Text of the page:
Thursday, September 11, 2014

J&K floods: Why Central Water Commission has no flood forecasting mechanism in place, wonders SANDRP

By Our Representative
South Asia Network on Dams, Rivers and People (SANDRP), a premier Indian non-profit organization focused on the impact of dams and river water projects on people, has asked a pointed question to the Government of India as to why the body controlled by it, Central Water Commission (CWC), does not have any flood forecasting mechanism for Jammu & Kashmir (J&K), which suffered from one of the worst-ever floods. In a recent article it has posted on its site, it has said, “Shockingly, India’s premier water resources body, CWC, responsible for flood forecasting and providing advisory to the states for tackling floods, has no flood forecast for any place in J&K.”
Referring to the CWC’s flood forecast list as on September 6, 2014, when heavy rainfall lashed the state, SANDRP said, the list has “18 level forecasts and eight inflow forecasts, but none of them are from J&K.” It further says, “CWC’s flood forecast site has another option -- which provides hydrographs for various rivers and location. Again, for J&K, the CWC provides no hydrographs.” The SANDRP adds, “The options on CWC’s flood forecast site for list based selection and map based selection again has no information about J&K.”
Calling this as a “shocking omission on the part of the CWC”, which functions directly under the Union Ministry of Water Resources, SANDRP says, this only shows how the top body has failed to update its work despite the past experience of Uttarakhand flood. In fact, the CWC at that time also “completely failed to provide any flood forecast when Uttarakhand faced its worst floods in June 2013.” Asking the CWC to “urgently include flood vulnerable sites of J&K in its flood forecasting”, SANDRP wants the Central body to also explain “to the people of J&K and rest of the country why these sites were not included so far”.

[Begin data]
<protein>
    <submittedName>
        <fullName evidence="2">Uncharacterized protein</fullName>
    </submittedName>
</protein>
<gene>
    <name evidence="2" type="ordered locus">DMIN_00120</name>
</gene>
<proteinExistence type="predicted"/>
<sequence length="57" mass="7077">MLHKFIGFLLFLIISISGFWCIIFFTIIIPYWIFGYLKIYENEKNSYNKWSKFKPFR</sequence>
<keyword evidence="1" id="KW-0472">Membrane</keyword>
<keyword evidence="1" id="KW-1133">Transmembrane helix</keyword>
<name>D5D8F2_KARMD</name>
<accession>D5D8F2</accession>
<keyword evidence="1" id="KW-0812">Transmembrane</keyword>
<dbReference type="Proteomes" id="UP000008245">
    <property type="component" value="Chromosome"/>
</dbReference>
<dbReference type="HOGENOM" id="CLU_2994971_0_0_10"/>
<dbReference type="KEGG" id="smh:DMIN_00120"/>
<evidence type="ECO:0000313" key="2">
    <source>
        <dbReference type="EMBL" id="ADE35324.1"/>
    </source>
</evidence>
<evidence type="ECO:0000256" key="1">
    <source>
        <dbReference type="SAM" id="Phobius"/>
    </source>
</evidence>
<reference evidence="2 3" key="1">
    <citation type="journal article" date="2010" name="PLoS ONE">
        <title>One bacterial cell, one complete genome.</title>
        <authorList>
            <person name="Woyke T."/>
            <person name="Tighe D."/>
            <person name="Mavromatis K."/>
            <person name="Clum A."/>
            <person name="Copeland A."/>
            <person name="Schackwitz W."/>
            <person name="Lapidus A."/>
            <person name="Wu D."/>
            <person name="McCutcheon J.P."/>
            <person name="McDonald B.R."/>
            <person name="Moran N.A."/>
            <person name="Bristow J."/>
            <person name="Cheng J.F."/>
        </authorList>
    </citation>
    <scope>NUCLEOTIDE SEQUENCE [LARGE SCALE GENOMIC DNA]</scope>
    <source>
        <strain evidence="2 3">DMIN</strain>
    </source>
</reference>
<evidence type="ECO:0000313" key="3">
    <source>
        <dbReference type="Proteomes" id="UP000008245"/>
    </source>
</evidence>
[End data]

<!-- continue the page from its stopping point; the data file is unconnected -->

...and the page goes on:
There is no word on this either from the CWC or the Government of India so far on the contentious issue.
Pointing towards how the floods in J&K got accelerated because of “mismanaged hydro projects”, SANDRP said, “The Dulhasti hydropower project on Chenab river opened its flood gates during the worst flood period, which led to further increase in flood levels in the downstream areas.” SANDRP quotes media reports to say how the release of water by the National Hydroelectric Power Corporation (NHPC) dam increased the levels of the Chenab massively between Kishtwar and Ramban. “Surged level led to submergence of the highway”, they added.
Insisting that such additional floods could have been avoided if the gates were kept opened in anticipation of floods, SANDRP has said, “Such opening of gates during the floods can lead to catastrophic consequences for the downstream areas as happened in case of Srinagar Hydropower project in Uttarakhand in June 2013.”
SANDRP points towards another disturbing trend. It says, “The Union Ministry of Environment and Forests (MoEF) has been clearing hydropower projects in the Chenab basin even without proper social and environment impact assessment.” Saying that this was “evident in case of Sach Khas project most recently”, it adds, “As SANDRP pointed out in a submission to the Expert Appraisal Committee, the Environmental Impact Assessment (EIA) and public hearing process of the Sach Khas Hydro Electric Project (HEP) has been fundamentally inadequate and flawed, and yet without even acknowledging the issues raised in this submission the Expert Appraisal Committee (EAC) has recommended approval of the project.”
Emphasizing that this is bound to be “legally untenable decision”, SANDRP has said, “Such decisions by the EAC and the MoEF are likely to add to the disaster potential in Chanab and other basins in J&K. There is also no cumulative impact assessment of such massive number of big hydropower projects any basins of J&K.” It concludes, “It is well known, as witnessed in case of Uttarakhand in 2013, that hydropower projects hugely add to the disaster potential of the vulnerable areas. We hope the J&K and Cgovernments make this assessment on urgent basis and the Supreme Court does not have to intervene for such assessment, as it had to do through its order of Aug 13, 2013 in case of Uttarakhand.”

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